Hottentotta Hottentotta – Detailed Guide: Care, Diet, and Breeding

Hottentotta Hottentotta – Detailed Guide Care, Diet, and Breeding

Hottentotta hottentotta, commonly known as the Congo scorpion, is a medium-sized scorpion with relatively potent venom which can cause some intensive pain for several hours.

These scorpions have been popular in the hobby for many years because of their behavior, interesting hunting habits, and ease of breeding (self-cloning).

In case you didn’t catch the last part of that sentence, it simply means that Hottentotta hottentotta is parthenogenic, therefore, these fascinating scorpions do not need males and can reproduce themselves with natural cloning techniques.

If you are thinking about housing these scorpions or simply want to know more about this species, you have come to the right place.

In this article, I have gathered all information about Hottentotta hottentotta. It covers all aspects, from natural habitat conditions and how the Congo scorpions should be cared for, to dietary requirements and behavior aspects.

Quick Notes about Hottentotta Hottentotta

Name Hottentotta hottentotta
Other Names
The Congo red alligator back, Alligatorback scorpion, Congo scorpion, African ground scorpion, and the African Bark Scorpion
Scientific Name Hottentotta hottentotta
Tank size (minimum) 1 gallon (~4.5 liters)
Keeping Easy-moderate
Breeding Easy  
Average size 2 – 3 inches (5.5 – 8 cm)
Optimal Temperature 82 – 95°F (28 – 34 °C)
Water type Freshwater bowl
Moisture 55 – 65 %
Substrate 1 – 2 inches (2.5 – 5 cm) deep
Diet Carnivore  
Temperament Semi-aggressive 
Life span up to 5 years
Color Form Reddish brown or yellowish brown to black

Taxonomy and Etymology of Hottentotta Hottentotta

In 1787, it was initially described as Scorpio hottentotta by Danish zoologist Johan Christian Fabricius.

In 1908, the genus Hottentotta was created and named by A. A. Birula after the Hottentots (Khoikhoi), the nomad pastoral people of Namibia and South Africa.

Distribution of Hottentotta Hottentotta

Hottentotta Hottentotta – Detailed Guide Care, Diet, and Breeding - DistributionHottentotta hottentotta is indigenous to western Africa. These scorpions are widespread in such countries as:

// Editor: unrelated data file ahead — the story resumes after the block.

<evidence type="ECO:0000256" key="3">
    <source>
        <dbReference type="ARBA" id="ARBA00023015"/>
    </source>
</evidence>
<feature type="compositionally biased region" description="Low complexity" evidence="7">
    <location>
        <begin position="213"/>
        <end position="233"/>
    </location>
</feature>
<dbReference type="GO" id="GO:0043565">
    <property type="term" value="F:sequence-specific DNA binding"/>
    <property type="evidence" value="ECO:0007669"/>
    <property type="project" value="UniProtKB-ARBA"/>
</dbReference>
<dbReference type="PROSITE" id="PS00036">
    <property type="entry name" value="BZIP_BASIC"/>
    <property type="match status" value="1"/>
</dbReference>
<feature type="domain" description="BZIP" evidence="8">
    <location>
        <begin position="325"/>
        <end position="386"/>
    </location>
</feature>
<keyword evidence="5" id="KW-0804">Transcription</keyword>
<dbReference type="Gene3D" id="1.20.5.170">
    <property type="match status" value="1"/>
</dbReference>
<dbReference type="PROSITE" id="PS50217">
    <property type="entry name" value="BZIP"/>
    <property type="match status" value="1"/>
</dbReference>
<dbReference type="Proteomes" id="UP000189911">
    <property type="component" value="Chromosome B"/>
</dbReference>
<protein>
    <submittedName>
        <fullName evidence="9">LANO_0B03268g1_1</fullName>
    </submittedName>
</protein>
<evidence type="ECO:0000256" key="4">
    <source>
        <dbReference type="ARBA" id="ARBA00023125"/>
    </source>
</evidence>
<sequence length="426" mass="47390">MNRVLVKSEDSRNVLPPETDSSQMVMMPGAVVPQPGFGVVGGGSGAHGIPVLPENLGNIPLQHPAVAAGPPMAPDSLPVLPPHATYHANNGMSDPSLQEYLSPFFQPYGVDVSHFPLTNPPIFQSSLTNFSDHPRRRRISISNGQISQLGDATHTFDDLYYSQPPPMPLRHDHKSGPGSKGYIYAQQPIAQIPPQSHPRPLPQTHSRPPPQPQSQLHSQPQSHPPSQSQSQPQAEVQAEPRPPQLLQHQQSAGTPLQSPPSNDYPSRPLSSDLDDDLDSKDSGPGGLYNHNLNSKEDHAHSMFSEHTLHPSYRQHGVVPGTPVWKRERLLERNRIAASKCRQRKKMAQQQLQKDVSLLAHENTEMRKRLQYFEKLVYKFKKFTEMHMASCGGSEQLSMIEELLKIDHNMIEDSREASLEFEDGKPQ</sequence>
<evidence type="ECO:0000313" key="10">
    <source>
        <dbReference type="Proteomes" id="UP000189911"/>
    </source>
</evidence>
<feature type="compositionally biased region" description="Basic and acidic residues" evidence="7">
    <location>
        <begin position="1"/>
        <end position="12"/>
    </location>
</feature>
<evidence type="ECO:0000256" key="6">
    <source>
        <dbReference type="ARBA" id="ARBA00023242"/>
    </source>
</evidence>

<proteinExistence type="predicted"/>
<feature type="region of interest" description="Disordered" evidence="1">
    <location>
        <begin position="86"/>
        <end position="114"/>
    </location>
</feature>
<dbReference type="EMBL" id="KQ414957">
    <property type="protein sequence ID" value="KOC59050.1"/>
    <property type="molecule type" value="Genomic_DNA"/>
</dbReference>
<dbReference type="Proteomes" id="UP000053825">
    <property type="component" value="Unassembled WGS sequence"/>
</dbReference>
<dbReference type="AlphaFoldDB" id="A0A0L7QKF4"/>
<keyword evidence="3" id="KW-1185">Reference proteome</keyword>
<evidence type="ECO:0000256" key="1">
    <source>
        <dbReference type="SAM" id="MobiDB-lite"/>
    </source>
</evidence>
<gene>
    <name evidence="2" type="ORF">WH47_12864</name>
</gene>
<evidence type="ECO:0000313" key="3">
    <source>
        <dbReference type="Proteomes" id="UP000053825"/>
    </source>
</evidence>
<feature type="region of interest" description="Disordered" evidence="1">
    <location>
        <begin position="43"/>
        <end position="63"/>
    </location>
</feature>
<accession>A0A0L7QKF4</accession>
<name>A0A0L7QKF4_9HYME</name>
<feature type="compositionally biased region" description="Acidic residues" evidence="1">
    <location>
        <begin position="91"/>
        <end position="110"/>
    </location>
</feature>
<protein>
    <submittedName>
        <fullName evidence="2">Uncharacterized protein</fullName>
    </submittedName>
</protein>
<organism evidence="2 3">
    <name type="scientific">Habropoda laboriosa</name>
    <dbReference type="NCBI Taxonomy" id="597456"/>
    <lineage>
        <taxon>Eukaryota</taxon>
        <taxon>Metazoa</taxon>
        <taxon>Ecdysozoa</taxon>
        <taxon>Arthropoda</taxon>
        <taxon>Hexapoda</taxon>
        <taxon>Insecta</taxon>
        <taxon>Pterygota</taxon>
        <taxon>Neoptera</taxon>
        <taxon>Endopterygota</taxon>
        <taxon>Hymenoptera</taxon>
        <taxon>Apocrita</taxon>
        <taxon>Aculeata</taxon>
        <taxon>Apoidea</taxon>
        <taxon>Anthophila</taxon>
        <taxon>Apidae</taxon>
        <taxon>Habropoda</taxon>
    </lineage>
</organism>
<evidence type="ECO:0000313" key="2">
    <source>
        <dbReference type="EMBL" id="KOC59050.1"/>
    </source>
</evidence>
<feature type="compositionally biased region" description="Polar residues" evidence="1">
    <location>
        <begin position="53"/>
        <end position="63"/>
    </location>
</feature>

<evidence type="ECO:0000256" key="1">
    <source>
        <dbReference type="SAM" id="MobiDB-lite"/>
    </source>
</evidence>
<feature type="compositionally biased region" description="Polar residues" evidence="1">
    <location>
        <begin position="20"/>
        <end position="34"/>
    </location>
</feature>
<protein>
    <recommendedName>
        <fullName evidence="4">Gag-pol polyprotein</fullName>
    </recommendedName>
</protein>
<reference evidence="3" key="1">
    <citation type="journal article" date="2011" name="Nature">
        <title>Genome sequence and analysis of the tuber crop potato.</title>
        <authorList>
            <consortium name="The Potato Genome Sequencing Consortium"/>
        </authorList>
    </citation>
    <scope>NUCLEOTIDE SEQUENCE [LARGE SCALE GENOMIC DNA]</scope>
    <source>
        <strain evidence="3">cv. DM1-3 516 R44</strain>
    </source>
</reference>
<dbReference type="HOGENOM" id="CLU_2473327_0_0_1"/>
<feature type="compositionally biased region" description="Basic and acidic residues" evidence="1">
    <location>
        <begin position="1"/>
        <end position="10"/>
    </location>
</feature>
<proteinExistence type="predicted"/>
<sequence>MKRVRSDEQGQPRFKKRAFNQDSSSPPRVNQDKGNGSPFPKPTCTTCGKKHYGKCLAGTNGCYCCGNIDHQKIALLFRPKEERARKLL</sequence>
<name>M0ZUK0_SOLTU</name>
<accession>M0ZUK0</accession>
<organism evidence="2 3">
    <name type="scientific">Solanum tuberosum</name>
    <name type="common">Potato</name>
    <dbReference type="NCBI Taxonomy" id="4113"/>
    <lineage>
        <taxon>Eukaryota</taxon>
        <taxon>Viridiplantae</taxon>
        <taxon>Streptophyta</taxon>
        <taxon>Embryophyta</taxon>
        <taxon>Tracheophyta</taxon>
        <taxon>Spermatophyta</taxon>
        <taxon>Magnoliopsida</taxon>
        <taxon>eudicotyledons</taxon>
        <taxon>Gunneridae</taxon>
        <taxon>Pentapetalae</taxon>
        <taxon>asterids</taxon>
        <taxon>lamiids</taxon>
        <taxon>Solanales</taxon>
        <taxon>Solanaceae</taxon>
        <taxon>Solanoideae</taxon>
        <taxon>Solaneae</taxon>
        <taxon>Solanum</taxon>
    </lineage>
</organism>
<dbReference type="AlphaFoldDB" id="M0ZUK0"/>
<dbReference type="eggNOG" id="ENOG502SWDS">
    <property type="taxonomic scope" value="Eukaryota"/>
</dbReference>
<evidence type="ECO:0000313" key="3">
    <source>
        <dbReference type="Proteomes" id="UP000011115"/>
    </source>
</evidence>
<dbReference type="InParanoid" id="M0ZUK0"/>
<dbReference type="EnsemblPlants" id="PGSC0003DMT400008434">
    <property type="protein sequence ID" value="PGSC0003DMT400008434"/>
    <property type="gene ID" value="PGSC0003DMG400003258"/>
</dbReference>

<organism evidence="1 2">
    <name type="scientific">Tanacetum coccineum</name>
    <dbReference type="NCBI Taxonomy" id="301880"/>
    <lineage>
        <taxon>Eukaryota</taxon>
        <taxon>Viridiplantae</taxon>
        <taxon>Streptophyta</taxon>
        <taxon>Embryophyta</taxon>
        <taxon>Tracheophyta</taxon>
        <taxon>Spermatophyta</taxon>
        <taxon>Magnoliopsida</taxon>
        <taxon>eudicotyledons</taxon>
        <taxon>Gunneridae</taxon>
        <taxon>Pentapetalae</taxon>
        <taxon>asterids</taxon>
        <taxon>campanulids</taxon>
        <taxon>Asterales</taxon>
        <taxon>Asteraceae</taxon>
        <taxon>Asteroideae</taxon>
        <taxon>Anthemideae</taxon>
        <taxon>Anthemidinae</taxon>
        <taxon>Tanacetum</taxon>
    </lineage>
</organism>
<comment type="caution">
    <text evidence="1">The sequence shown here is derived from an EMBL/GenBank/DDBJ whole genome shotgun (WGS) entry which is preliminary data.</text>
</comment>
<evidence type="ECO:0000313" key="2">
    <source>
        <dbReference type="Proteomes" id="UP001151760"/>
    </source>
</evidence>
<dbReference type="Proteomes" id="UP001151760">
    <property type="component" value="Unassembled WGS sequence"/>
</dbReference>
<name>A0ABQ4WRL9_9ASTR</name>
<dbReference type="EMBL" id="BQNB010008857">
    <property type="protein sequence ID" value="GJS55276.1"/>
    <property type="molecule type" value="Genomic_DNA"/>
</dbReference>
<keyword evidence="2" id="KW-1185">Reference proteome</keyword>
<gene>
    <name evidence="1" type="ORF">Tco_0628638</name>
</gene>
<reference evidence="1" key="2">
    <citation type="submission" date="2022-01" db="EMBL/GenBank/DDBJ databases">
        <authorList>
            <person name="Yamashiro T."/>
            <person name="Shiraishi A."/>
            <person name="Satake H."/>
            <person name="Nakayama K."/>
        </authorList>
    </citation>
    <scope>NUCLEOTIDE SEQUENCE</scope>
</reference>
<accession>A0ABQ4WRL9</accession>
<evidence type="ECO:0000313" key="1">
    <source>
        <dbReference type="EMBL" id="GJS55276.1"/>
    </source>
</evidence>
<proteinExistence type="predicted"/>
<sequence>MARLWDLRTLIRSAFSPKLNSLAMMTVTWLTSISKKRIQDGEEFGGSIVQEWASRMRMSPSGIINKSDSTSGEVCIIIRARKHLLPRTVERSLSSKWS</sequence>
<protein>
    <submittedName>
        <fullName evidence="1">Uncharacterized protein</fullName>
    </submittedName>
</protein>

Benin, Burkina Faso, Cameroon, Chad, Cape Verde Islands, Congo, Ghana, Cote d’Ivoire, Gambia, Guinea, Guinea-Bissau, Mali, Niger, Nigeria, Central African Republic, Senegal, Sierra Leone, Togo.

Nowadays, there are also several reports from Egypt and in north-western Spain: Nieves (Galicia) and Gijon (Asturias).

Natural Habitat of Hottentotta Hottentotta

Hottentotta hottentotta is not a desert species. These scorpions prefer semi-arid to humid, savannah, and forested environments.

Description of Hottentotta Hottentotta

Hottentotta Hottentotta – Detailed Guide Care, Diet, and Breeding - profile
Image source

Hottentotta hottentotta is a medium-sized scorpion. Fully grown adults range between 2 – 3 inches (5.5 – 8 cm).

Distinguishing characteristics of Hottentotta hottentotta:

  • Metasoma bears only a few hairs.
  • Color usually uniformly reddish brown. However, some populations colored yellowish brown to black.
    Mesosomal segments and carapace usually with orange spots and longitudinal black stripes. Metasomal carinae may be black as well.
    The coloration of juveniles is variable, in some uniformly brown and in others with the chela dark and the remaining segments of pedipalps yellow; they may also have the fifth metasomal segment darker than the preceding segments.
  • Their pedipalps are relatively long and slender.

Lifespan of Hottentotta Hottentotta

Currently, there is no data available on the maximum lifespan of these scorpions.

However, in captivity, Hottentotta hottentotta can live up to 3 – 5 years, if appropriately cared for.

Note: Their lifespan will greatly depend on the conditions they are kept in, how well you feed them, and how stressful the environment is for them.

Typical Behavior of Hottentotta Hottentotta

Hottentotta hottentotta are most active at night. Activity generally begins in the evening shortly before sunset. However, in humid vegetated areas and in captivity some scorpions may stay active even during the day.

Note: According to the study, the normal rhythm of locomotory activity was greatly affected by constant artificial illumination (20-foot candles) and constant darkness.

This is not a very active species. They do not usually run around like crazy but when they do, they are very quick.

Hottentotta hottentotta is not a social species, especially young ones. Young scorpions are very likely to cannibalize each other during molting. Therefore, if you keep them together, they should be well-fed all the time to reduce potential aggression.

Although it is possible to keep adults communally it is still not considered a good idea. Even a small risk of aggression should be eliminated if you want to keep them healthy and happy.

These scorpions are pretty shy. They are opportunists in terms of selecting their habitat. Hottentotta hottentotta will use any natural and/or artificial spaces and gaps for hiding.

Hottentotta hottentotta is a semi-aggressive species. They generally react defensively when touched and do not hesitate to sting when annoyed.